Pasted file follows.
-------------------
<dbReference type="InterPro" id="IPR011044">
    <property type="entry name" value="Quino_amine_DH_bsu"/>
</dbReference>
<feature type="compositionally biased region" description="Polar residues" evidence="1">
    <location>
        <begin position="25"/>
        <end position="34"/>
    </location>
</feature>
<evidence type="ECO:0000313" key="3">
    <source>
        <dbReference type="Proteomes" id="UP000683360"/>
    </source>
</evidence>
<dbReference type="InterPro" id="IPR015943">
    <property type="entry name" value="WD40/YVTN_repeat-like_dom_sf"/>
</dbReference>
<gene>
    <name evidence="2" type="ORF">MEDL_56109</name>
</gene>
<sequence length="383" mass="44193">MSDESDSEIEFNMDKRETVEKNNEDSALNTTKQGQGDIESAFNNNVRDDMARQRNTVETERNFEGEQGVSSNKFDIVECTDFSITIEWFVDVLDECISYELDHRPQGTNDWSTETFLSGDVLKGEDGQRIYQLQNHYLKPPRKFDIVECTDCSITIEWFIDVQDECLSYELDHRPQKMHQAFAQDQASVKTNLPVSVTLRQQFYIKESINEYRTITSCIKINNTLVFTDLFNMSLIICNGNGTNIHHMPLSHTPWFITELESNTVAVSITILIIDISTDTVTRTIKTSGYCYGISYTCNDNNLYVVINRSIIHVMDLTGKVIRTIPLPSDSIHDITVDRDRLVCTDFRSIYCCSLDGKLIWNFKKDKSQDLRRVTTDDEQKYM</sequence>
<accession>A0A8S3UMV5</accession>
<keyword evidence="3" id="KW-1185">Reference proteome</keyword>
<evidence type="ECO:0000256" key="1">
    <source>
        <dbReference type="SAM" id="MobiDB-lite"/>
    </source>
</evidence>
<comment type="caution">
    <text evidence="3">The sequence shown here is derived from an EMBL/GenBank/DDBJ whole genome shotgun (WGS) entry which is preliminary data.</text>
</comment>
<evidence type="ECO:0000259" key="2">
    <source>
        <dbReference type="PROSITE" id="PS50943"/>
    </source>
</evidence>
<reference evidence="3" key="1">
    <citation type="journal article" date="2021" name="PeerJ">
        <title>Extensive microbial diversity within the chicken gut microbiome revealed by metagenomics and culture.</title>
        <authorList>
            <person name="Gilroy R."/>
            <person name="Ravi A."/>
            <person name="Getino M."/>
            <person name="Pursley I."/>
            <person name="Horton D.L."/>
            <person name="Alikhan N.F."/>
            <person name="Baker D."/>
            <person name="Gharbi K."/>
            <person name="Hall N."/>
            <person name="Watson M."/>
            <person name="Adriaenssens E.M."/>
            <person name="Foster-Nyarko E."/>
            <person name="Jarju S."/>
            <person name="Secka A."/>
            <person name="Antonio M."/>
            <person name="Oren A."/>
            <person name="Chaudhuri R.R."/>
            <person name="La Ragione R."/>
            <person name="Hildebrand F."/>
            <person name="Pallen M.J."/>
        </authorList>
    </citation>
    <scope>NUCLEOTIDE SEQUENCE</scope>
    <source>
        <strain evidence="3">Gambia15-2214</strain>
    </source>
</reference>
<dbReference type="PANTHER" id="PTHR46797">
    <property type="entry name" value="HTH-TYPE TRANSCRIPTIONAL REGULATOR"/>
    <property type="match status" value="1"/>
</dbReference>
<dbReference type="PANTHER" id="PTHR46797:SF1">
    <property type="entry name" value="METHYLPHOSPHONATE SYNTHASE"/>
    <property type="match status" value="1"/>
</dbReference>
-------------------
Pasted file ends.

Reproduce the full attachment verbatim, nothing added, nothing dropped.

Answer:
<dbReference type="InterPro" id="IPR011044">
    <property type="entry name" value="Quino_amine_DH_bsu"/>
</dbReference>
<feature type="compositionally biased region" description="Polar residues" evidence="1">
    <location>
        <begin position="25"/>
        <end position="34"/>
    </location>
</feature>
<evidence type="ECO:0000313" key="3">
    <source>
        <dbReference type="Proteomes" id="UP000683360"/>
    </source>
</evidence>
<dbReference type="InterPro" id="IPR015943">
    <property type="entry name" value="WD40/YVTN_repeat-like_dom_sf"/>
</dbReference>
<gene>
    <name evidence="2" type="ORF">MEDL_56109</name>
</gene>
<sequence length="383" mass="44193">MSDESDSEIEFNMDKRETVEKNNEDSALNTTKQGQGDIESAFNNNVRDDMARQRNTVETERNFEGEQGVSSNKFDIVECTDFSITIEWFVDVLDECISYELDHRPQGTNDWSTETFLSGDVLKGEDGQRIYQLQNHYLKPPRKFDIVECTDCSITIEWFIDVQDECLSYELDHRPQKMHQAFAQDQASVKTNLPVSVTLRQQFYIKESINEYRTITSCIKINNTLVFTDLFNMSLIICNGNGTNIHHMPLSHTPWFITELESNTVAVSITILIIDISTDTVTRTIKTSGYCYGISYTCNDNNLYVVINRSIIHVMDLTGKVIRTIPLPSDSIHDITVDRDRLVCTDFRSIYCCSLDGKLIWNFKKDKSQDLRRVTTDDEQKYM</sequence>
<accession>A0A8S3UMV5</accession>
<keyword evidence="3" id="KW-1185">Reference proteome</keyword>
<evidence type="ECO:0000256" key="1">
    <source>
        <dbReference type="SAM" id="MobiDB-lite"/>
    </source>
</evidence>
<comment type="caution">
    <text evidence="3">The sequence shown here is derived from an EMBL/GenBank/DDBJ whole genome shotgun (WGS) entry which is preliminary data.</text>
</comment>
<evidence type="ECO:0000259" key="2">
    <source>
        <dbReference type="PROSITE" id="PS50943"/>
    </source>
</evidence>
<reference evidence="3" key="1">
    <citation type="journal article" date="2021" name="PeerJ">
        <title>Extensive microbial diversity within the chicken gut microbiome revealed by metagenomics and culture.</title>
        <authorList>
            <person name="Gilroy R."/>
            <person name="Ravi A."/>
            <person name="Getino M."/>
            <person name="Pursley I."/>
            <person name="Horton D.L."/>
            <person name="Alikhan N.F."/>
            <person name="Baker D."/>
            <person name="Gharbi K."/>
            <person name="Hall N."/>
            <person name="Watson M."/>
            <person name="Adriaenssens E.M."/>
            <person name="Foster-Nyarko E."/>
            <person name="Jarju S."/>
            <person name="Secka A."/>
            <person name="Antonio M."/>
            <person name="Oren A."/>
            <person name="Chaudhuri R.R."/>
            <person name="La Ragione R."/>
            <person name="Hildebrand F."/>
            <person name="Pallen M.J."/>
        </authorList>
    </citation>
    <scope>NUCLEOTIDE SEQUENCE</scope>
    <source>
        <strain evidence="3">Gambia15-2214</strain>
    </source>
</reference>
<dbReference type="PANTHER" id="PTHR46797">
    <property type="entry name" value="HTH-TYPE TRANSCRIPTIONAL REGULATOR"/>
    <property type="match status" value="1"/>
</dbReference>
<dbReference type="PANTHER" id="PTHR46797:SF1">
    <property type="entry name" value="METHYLPHOSPHONATE SYNTHASE"/>
    <property type="match status" value="1"/>
</dbReference>